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It would be almost impossible for me to think of Bolt Thrower's debut without also considering British extremity as a whole, or the process of how metal's evolution was devoured and regurgitated back and forth across the Atlantic Ocean, growing darker and heavier with each wave of new acts to don the genre and render it further inaccessible from its 70s roots. In Battle There is no Law! was one of a trinity of influential English albums to take on the emergent death metal medium, but it had some clear differences from its contemporaries Reek of Putrefaction and Scum! For one, where Carcass and Napalm Death were verily heavily expounding upon a punk and hardcore foundation, Coventry's carnal crusaders were more or less skipping that step and composing riffs that functioned off a thrash base. All three have been associated with the origin of 'grindcore', but rather than get into a tired semantic debate, I'll just state that In Battle... is easily the least imbued with that style's characteristics. The lyrical inspiration was also something else: rather than rallies against a corporate Earth, or medical grotesqueries privately intended to curb carnivores from their diet of flesh, Bolt Thrower, named for a weapon in Games Workshop's popular Warhammer 40K setting, had a fairly unhealthy obsession with, you guessed it, warfare. One that they've never shaken in over 25 years of existence.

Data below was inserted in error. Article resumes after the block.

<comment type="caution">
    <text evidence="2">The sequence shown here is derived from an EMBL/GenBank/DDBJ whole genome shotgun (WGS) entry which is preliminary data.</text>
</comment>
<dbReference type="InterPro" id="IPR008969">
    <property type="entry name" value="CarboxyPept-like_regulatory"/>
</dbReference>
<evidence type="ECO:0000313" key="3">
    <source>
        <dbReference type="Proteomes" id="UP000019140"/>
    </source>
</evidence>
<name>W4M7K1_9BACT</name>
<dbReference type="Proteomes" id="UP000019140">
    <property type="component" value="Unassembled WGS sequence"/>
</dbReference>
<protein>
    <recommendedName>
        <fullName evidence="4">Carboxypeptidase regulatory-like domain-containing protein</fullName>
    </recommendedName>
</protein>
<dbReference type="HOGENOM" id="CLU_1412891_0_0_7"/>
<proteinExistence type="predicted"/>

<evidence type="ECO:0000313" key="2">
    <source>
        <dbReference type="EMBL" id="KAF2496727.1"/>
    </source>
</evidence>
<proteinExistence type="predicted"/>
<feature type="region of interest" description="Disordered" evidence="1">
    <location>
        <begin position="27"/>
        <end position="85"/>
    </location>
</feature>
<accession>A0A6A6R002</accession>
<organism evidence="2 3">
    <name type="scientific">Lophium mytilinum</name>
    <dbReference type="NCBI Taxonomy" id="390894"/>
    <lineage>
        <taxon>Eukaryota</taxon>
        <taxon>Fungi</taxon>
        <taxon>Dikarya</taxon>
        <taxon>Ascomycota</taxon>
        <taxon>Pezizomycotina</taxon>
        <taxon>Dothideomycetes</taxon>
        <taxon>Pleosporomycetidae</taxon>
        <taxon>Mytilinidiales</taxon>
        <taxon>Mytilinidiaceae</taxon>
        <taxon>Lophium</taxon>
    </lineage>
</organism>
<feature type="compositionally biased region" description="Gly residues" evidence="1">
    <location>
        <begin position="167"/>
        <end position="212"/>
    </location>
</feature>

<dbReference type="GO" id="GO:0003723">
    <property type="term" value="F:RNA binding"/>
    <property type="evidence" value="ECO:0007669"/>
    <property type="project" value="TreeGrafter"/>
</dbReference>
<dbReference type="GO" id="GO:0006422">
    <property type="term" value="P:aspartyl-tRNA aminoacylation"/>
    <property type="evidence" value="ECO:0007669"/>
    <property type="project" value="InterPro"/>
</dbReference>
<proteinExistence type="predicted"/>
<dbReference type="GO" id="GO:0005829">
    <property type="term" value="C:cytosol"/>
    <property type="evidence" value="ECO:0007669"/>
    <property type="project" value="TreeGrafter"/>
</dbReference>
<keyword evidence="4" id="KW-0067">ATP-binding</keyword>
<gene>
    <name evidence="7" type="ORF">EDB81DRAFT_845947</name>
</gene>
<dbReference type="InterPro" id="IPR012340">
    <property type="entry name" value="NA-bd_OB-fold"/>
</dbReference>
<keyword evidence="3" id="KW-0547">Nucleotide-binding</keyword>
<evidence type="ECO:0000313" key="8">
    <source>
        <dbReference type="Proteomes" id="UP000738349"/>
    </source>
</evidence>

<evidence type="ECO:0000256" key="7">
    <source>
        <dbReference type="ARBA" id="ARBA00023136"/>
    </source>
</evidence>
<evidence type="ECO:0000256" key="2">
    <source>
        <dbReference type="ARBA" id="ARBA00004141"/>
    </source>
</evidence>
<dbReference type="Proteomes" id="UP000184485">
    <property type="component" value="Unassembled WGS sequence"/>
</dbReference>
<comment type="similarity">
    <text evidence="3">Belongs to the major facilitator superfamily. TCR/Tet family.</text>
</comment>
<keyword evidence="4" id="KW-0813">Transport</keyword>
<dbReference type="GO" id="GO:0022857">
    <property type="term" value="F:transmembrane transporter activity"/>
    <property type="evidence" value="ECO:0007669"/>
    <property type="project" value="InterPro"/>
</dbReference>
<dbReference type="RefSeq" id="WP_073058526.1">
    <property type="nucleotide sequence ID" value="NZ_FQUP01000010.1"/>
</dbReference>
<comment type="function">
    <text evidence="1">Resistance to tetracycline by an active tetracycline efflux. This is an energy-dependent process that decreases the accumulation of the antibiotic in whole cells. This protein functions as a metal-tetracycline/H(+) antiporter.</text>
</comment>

Unlike its follow-up, Realm of Chaos, this debut doesn't necessarily delve into the the universe of that war gaming milieu, but focuses more on historical violence and the theoretical aftermath of civilization's plummet post-nuclear armageddon. And this is important, because it helps define what exactly made the band so standout and special to begin with: the atmosphere. In Battle There is No Law! is not the most righteously riffy of creations, granted, but it hits you on numerous visceral levels. For one, the tuning and timbre of the guitars is entirely oppressive and downtrodden, from the base thrash chugging structure to the roiling and fleshy grooves, Bolt Thrower simply did not sound like its US peers and death metal progenitors Death, Obituary, and Autopsy. The Brits were peddling more of a condensed flood of atrocity, and the debut never really lets up across its 30 minute play-length. Rather than creating eerie tremolo lines in their songs, they simply bashed the listener over the head with alternations of tank-tread grooves and accelerated processions of chords that almost seemed like a relentless upgrade to the speed/thrash metal sect (I hear a tint of Sodom or Hellhammer, certainly). Add to that the exertions of shredding solo here, either tapped or just wailing away on random strings of notes, and you get a pretty interesting contrast that only adds to the overall atmosphere, thanks to the unapologetic level of effects applied to the lead tone. Truthfully, there were probably only a half-dozen 'memorable' riffs on the whole of this disc, but this is so fucking heavy that it thrives off its nihilistic production regardless. Not a lot of other shit in 1988 can claim to have been this intense...